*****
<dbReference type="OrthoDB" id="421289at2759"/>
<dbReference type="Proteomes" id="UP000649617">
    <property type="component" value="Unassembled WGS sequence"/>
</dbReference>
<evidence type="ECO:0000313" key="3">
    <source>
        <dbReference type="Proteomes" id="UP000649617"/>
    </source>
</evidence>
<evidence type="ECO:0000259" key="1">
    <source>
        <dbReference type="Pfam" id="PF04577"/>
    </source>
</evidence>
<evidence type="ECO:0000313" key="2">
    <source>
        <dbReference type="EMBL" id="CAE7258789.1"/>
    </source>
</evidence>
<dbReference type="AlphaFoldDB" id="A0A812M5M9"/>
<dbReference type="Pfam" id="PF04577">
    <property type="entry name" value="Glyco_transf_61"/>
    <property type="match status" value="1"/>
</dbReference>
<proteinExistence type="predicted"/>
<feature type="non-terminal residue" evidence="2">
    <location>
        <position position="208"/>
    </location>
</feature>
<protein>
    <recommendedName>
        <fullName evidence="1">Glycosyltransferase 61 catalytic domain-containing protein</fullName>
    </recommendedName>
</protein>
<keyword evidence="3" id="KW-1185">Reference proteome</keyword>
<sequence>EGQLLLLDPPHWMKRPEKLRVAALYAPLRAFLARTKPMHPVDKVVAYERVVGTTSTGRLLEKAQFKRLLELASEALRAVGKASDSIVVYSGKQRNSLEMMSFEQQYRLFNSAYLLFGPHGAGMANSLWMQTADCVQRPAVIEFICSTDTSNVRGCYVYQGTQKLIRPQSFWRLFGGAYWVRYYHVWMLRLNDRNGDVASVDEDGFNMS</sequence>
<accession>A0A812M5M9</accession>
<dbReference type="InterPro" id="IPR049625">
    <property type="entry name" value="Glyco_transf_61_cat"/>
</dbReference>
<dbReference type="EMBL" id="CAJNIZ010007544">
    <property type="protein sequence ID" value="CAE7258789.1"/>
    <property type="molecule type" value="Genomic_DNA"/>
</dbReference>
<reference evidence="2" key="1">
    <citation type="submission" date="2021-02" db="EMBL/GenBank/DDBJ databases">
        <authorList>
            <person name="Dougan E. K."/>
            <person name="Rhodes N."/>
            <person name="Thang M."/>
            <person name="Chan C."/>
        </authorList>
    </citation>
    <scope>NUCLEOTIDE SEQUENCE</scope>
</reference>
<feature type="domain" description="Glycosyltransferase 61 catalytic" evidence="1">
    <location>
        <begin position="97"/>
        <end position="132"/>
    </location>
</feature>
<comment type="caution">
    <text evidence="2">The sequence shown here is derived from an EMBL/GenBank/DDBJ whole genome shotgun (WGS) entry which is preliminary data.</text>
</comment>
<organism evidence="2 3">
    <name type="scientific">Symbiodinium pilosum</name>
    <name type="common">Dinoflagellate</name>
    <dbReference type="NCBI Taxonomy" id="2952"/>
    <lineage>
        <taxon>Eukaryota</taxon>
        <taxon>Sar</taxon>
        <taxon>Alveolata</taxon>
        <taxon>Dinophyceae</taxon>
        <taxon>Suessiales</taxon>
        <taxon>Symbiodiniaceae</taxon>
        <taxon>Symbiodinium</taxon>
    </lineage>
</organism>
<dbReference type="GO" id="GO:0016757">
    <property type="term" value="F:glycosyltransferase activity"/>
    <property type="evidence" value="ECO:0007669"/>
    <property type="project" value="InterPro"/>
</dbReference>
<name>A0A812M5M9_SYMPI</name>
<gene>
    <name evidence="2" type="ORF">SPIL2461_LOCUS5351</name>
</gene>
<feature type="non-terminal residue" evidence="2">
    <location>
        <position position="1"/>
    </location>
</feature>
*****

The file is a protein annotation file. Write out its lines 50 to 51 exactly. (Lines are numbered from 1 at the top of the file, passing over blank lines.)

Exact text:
            <person name="Rhodes N."/>
            <person name="Thang M."/>